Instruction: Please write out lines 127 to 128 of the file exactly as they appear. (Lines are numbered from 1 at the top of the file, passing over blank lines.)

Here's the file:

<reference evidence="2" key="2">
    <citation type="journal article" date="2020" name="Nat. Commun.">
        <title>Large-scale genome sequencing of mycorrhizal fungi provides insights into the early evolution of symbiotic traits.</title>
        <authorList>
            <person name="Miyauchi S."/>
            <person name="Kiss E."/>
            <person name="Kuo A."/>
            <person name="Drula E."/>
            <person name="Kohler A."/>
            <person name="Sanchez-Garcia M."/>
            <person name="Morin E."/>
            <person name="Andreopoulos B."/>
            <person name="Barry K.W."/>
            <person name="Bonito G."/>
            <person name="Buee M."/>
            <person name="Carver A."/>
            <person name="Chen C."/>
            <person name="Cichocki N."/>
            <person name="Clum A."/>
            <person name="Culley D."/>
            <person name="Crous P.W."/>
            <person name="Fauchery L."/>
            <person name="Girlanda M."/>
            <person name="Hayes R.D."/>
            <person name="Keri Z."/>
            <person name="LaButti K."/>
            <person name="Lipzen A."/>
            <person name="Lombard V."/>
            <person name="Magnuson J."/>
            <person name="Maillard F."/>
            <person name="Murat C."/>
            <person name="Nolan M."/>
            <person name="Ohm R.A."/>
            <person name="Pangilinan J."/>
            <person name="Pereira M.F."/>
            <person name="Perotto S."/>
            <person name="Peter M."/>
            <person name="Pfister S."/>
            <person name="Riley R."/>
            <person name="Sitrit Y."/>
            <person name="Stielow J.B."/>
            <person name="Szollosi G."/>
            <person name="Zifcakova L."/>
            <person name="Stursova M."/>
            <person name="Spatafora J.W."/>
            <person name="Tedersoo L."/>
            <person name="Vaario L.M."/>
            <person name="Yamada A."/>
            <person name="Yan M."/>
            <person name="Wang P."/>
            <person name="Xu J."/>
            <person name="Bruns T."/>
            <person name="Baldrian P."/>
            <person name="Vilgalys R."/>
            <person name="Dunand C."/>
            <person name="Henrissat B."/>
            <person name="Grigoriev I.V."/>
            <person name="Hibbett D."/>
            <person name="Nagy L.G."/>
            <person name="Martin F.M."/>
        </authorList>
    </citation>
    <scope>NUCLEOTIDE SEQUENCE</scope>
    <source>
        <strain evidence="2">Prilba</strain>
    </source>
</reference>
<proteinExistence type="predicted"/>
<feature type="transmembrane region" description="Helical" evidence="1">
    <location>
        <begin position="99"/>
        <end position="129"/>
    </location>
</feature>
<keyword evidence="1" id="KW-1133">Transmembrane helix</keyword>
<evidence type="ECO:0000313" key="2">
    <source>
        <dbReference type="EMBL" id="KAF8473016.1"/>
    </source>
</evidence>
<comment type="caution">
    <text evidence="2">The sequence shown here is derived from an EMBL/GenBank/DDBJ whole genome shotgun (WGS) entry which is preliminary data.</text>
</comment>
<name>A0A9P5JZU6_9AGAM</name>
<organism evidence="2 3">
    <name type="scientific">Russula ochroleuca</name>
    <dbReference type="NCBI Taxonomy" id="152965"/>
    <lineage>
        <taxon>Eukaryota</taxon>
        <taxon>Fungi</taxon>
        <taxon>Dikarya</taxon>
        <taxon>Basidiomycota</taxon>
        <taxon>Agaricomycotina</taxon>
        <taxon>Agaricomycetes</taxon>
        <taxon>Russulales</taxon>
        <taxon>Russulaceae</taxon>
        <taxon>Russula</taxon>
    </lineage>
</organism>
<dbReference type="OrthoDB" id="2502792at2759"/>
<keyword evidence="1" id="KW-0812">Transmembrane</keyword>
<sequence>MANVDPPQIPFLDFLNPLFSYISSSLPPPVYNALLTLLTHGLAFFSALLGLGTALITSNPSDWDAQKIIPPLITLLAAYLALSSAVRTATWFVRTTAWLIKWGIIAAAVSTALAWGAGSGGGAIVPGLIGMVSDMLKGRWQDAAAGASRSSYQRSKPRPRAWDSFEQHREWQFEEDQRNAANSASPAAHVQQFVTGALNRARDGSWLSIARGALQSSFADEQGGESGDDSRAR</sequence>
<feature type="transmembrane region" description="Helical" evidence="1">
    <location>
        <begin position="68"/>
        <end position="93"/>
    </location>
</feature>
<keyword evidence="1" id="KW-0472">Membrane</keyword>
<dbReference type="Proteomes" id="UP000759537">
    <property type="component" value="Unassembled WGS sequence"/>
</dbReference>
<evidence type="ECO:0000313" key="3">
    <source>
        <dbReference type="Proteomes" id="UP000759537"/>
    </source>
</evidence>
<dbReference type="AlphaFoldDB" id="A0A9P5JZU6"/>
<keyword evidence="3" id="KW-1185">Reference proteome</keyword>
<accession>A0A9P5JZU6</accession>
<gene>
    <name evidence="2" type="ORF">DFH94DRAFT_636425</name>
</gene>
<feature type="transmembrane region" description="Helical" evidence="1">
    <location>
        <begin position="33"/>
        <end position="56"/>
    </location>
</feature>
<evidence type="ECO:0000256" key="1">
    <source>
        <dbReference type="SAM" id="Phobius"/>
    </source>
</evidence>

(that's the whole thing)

        <end position="56"/>
    </location>